On November 6, 2019, then French prime minister Édouard Philippe announced a new immigration plan that aimed to combat what the government called “medical tourism”. The government claimed that the medical coverage offered to migrants was attracting newcomers to France, so they decided to restrict access to healthcare.
For asylum seekers who are not minors, a three-month waiting period to access universal coverage was introduced, and the list of treatments covered was reduced for foreign nationals receiving state medical aid (AME).
November 2020: Brutal dismantling of migrant camp in central Paris
Hundreds of migrants were violently dispersed in central Paris on the night of November 23, 2020, only a few days after a migrant camp housing 2,000 people was dismantled in the northern Paris suburb of Saint-Denis.
During the evacuation operation in central Paris, police officers were accused of violence as they broke up the migrant camp at the Place de la République. Images on social media showed officers hitting protesters and picking up tents, sometimes with people still inside – prompting the country's interior minister to say that some of the scenes were "shocking" and order an inquiry.
“You can’t respond to misery with police batons. It is urgent, essential and indisputable that the migrants in Saint-Denis who live on the streets should be given shelter. The honour of the French Republic is at stake,” said Delphine Rouilleault, director of the non-profit “France terre d’asile”, which has criticised the treatment of migrants in Calais for years. “When tents aren’t being torn down by police, it’s the ‘jungle’ [the name of the former immigration camp in the Calais region] itself that is dismantled using bulldozers.”
August 2021: After the Taliban retake control of Afghanistan, France must protect itself against 'irregular migratory flows'
When France began repatriating its nationals after the Taliban retook control of Afghanistan on August 15, 2021, Macron declared it was his country’s “duty” and “dignity” to protect Afghans (including translators and cooks) who had worked for France on the ground.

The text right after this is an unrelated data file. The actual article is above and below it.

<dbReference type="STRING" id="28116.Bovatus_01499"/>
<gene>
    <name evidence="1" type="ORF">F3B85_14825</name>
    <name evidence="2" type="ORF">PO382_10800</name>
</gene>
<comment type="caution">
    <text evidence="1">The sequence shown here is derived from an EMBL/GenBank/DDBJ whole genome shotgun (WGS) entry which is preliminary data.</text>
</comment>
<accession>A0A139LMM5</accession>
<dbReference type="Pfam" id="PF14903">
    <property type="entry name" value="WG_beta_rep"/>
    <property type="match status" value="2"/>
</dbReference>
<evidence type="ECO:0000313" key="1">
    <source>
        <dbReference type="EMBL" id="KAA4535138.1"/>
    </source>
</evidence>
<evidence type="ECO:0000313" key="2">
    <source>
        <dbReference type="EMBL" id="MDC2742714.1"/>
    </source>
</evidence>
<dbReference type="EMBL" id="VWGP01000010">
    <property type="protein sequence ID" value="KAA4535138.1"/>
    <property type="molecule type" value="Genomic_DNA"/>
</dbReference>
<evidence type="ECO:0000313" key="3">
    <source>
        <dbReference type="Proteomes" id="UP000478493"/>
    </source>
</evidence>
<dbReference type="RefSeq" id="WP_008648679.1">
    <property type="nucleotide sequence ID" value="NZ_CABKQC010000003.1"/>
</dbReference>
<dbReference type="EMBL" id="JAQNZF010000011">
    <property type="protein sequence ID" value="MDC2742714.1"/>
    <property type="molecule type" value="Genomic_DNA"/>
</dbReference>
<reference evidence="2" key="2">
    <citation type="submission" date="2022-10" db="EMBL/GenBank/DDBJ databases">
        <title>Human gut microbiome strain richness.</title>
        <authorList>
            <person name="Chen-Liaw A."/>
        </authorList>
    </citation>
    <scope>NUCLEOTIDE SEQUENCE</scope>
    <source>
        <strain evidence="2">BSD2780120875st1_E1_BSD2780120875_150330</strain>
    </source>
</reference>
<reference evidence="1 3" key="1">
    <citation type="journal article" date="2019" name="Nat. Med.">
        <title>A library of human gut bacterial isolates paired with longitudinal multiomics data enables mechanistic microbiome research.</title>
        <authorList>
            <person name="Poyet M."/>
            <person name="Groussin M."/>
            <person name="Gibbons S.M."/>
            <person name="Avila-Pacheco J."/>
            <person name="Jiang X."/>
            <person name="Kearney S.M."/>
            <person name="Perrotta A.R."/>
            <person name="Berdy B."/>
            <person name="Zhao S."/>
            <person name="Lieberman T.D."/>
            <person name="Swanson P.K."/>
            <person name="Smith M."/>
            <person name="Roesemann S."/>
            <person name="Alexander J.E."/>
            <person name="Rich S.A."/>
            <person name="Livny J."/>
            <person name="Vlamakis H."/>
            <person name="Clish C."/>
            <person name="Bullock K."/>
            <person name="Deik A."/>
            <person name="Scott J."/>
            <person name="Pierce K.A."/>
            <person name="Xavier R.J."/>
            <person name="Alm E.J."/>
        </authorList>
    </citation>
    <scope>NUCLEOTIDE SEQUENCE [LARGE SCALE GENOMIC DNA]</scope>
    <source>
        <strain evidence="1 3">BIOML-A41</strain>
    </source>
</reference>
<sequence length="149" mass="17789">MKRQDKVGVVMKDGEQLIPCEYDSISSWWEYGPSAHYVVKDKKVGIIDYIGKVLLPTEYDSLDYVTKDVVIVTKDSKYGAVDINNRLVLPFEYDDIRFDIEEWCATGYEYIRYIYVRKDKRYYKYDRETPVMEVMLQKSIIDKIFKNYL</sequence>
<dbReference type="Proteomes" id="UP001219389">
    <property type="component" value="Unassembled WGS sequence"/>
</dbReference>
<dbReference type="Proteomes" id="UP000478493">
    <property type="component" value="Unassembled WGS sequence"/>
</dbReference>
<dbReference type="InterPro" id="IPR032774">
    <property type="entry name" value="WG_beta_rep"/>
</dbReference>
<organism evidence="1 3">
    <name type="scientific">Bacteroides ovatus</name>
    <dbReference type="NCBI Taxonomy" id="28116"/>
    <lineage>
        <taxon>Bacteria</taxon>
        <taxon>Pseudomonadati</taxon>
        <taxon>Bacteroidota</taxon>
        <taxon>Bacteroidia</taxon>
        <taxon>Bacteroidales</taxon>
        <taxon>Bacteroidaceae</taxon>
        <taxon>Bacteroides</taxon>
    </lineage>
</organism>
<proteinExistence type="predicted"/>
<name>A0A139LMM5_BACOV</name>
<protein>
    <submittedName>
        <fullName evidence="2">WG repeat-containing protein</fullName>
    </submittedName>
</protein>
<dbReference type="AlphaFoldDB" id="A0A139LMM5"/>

But the French president also warned that Europe would have to protect itself “against significant irregular migratory flows”. His statement was condemned by the left as well as humanitarian organisations, who saw it as showing a shameful lack of empathy for the Afghans.
In the weeks that followed, France was accused of not doing enough for the Afghan people – particularly Afghan interpreters and women. A total of 2,600 Afghans were evacuated to France, compared with 8,000 to the UK and 4,000 to Germany.
February 2022: More than a hundred thousand Ukrainian refugees welcomed
Russia’s invasion of Ukraine on February 24, 2022 prompted large numbers of Ukrainians to flee their country and seek refuge in western Europe. France quickly opened its borders and spent €500 million on welcoming those in need. As a result, more than 110,000 refugees arrived on French soil within a year – 80 percent of whom were women, according to official data released by the interior ministry on February 24, 2023, a year after the war broke out.
Refugee NGOs applauded the French government’s efforts, but also viewed them as a double standard in relation to how those fleeing the Global South are treated. “We’re very happy that things are going well for Ukrainians, but we found the whole thing incredibly unfair. When they are Africans or Afghans, we’re told there is nowhere to house them and they end up sleeping rough. On the other hand, when it’s Ukrainians – people we can identify with – they open accommodation centres,” Yann Mazi, founder of French non-profit Utopia 56, told French daily Libération.
November 2022: France accepts the Ocean Viking rescue ship but suspends plan to take in 3,500 refugees
Four years after the Aquarius migrant ship was barred from docking in Italy, a new rescue vessel chartered by SOS Méditerranée, the Ocean Viking, caused a renewed diplomatic spat between France and Italy.
When Italian Prime Minister Giorgia Meloni refused to allow the ship carrying 234 migrants to dock at an Italian port, French Interior Minister Darmanin announced on November 10, 2022 that France would “as an exception” welcome the Ocean Viking in Toulon.
After declaring that France would receive a third of the migrants on board, Darmanin went on to describe Italy’s decision as “incomprehensible” and “lacking humanity”, calling Meloni’s behaviour “contrary to the solidarity and commitments” made by Rome.
However, in protest at Italy's behaviour, Darmanin then suspended a plan to take in 3,500 refugees who had arrived in Italy. The transfer was planned as part of a European burden-sharing accord.
In line with the multiple U-turns the French government has made on its migration policy over the years, it plans to relaunch its immigration bill – initially planned for the start of 2023 – this autumn.
The bill aims to make it easier to expel foreigners who “pose a serious threat to public order” and give special residence permits to undocumented migrants already working in understaffed sectors in France.